I remember reading about the Elseworlds 100-Page Spectacular back when it was only an 80-Page Giant, at least a decade ago, if not longer – DC published the collection of alternate timeline stories, then immediately pulped it over concerns that an image of a baby Superman getting zapped in a microwave (and crawling away unscathed, mind you) from the Kyle Baker story, “Letitia Lerner, Superman’s Babysitter” was inappropriate. The few copies that leaked out became collector’s items, and even though the Baker story was eventually published in a different collection it still retained that “forbidden tale” appeal. Now DC have reversed their position and quietly released the original issue, with an extra story of a Jewish Batman fighting the SS in Berlin by Paul Pope that’s predictably gorgeous and thoughtful. Pope’s story is far from the only highlight in this collection, however – Baker’s “Tom and Jerry”-inspired story of baby Superman and his babysitter is chaotic fun with a great punchline in the final panel, and Tom Peyer and Ariel Olivetti’s satire of the acclaimed mini-series Kingdom Come is full of sharp inside jokes for fans (or critics) of the original. Some of the other stories don’t quite hit, particularly an MTV-style documentary about Lex Luthor’s career as a rock producer, but for pure laughs nothing beats Mark Waid and Ty Templeton’s series of mock Silver Age covers, lightly parodying the “shocking twist” nature of many Elseworlds stories. I’m sure everything would’ve read better in the context of when it was written – when was the last time DC actually released an Elseworlds story – but it’s still worth checking out to see some peerless creators enjoying a rare bit of anarchic fun with classic characters.
My most anticipated December release was Batman, Incorporated: Leviathan Strikes! #1, the conclusion of the first volume of Grant Morrison’s Batman, Incorporated story that was beset by scheduling delays last year and put aside during the New 52 relaunch. Though the story’s momentum dissipated slightly over the four months since the last issue of Batman, Inc. was released I was still eager to return to Morrison’s dense, complicated Bat-world and read the payoff to the title’s central mystery. This extra-sized issue (that was kind of a theme this month) includes the story of Batgirl undercover in a prep school for girl assassins, drawn by Cameron Stewart, and Batman’s final confrontation with Doctor Daedalus, drawn by Chris Burnham. Both artists are in top form, but Burnham in particular shows off some effective layouts that translate a script dense with timeloops and dimension shifting into rational visuals. Throughout the finale Morrison ties together small bits of story from the previous eight issues, leading to a reveal of Leviathan’s identity that’s been effectively hidden in plain sight all along. As with the rest of Morrison’s Batman run, Leviathan Strikes! rewards subsequent readings, particularly after a refresher course of the previous issues of Batman, Inc. Unfortunately, we have to wait until May for the Morrison and Burnham’s next volume.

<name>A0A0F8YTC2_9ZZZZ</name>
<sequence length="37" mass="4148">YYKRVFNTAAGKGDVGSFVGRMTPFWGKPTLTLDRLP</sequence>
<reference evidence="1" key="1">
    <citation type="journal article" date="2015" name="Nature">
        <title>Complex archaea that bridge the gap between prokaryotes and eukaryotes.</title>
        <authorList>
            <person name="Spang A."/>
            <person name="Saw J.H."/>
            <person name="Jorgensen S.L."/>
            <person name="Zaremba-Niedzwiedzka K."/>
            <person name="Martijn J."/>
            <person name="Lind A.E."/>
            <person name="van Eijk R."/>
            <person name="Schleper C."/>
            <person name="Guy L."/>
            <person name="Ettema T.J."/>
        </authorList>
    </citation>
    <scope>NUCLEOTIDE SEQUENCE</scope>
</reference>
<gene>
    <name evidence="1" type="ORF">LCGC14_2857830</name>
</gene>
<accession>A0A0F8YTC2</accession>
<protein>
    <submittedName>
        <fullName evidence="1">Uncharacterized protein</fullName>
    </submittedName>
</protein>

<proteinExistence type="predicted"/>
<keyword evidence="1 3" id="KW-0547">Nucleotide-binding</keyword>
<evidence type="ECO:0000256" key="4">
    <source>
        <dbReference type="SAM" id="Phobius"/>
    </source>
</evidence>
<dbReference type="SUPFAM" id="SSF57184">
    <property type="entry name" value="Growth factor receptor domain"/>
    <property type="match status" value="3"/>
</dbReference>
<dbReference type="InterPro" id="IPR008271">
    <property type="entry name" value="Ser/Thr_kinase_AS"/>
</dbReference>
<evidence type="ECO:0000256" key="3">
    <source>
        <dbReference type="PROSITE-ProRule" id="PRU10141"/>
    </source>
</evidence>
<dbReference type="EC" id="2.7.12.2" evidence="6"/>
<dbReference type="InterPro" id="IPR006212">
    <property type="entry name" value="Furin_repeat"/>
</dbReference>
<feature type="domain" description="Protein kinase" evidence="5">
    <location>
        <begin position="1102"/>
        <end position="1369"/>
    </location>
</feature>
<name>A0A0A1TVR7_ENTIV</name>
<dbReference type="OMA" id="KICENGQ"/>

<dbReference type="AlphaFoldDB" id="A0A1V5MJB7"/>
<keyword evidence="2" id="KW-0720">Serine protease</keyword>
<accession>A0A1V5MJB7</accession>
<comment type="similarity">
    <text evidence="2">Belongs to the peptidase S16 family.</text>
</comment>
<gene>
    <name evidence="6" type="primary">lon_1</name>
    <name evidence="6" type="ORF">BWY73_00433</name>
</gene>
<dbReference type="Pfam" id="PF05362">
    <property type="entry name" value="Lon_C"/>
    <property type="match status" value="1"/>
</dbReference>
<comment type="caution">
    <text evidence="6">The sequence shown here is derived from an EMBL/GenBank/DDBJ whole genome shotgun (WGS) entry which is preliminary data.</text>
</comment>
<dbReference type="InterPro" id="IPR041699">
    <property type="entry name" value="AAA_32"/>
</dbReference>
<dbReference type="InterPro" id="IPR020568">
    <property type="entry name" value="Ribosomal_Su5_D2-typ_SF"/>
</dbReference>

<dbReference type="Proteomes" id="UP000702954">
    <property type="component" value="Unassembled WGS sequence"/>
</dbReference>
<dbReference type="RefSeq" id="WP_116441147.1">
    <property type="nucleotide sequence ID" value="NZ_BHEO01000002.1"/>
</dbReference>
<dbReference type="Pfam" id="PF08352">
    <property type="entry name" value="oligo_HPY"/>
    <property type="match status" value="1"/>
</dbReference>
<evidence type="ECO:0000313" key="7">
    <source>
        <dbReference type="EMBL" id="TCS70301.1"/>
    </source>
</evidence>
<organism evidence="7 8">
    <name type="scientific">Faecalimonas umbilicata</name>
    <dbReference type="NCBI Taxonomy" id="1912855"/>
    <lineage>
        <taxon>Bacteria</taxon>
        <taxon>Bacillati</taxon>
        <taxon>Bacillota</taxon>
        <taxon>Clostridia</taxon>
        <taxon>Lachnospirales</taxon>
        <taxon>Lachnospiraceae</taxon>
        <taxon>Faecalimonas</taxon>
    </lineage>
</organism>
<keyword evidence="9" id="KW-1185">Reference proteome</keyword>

One fundamental rule of superhero comics is if there’s a single universe shared among two or more books, a crossover is inevitable, if for no other reason than to boost the sales of whichever book sells the least. It’s a testament to both Mark Waid’s storytelling instincts and Boom! Studios’s editorial stance, that Irredeemable and Incorruptible have gone this long (nearly three years for the former, two for the latter) without a major crossover (granted, Incorruptible began as a response to events in Irredeemable, and some characters have bled from one book into the other, but before this month’s “Redemption” arc, you never needed to read both titles to understand the basic story.) Waid uses the occasion to explore the origins of both evil Superman-analogue The Plutonian and his archenemy, the recently reformed ex-villain Max Damage. It turns out the characters share more than just mutual animosity, and Waid deftly embeds small, seemingly insignificant moments in Irredeemable that he then extrapolates into major plot points in Incorruptible. And because the issues alternate between the two characters Waid is able to maintain each book’s particular tone – dark, discomfiting irony in Irredeemable #32, and bittersweet sincerity in Incorruptible #25. Plus, in Incorruptible #25 we also get the secret origin of Charlie Hustle, which leads me to believe that either Waid knows other readers love the character as much as I do, or he’s reading this column and tailoring the story to suit my specific interests. Either way, I’m happy.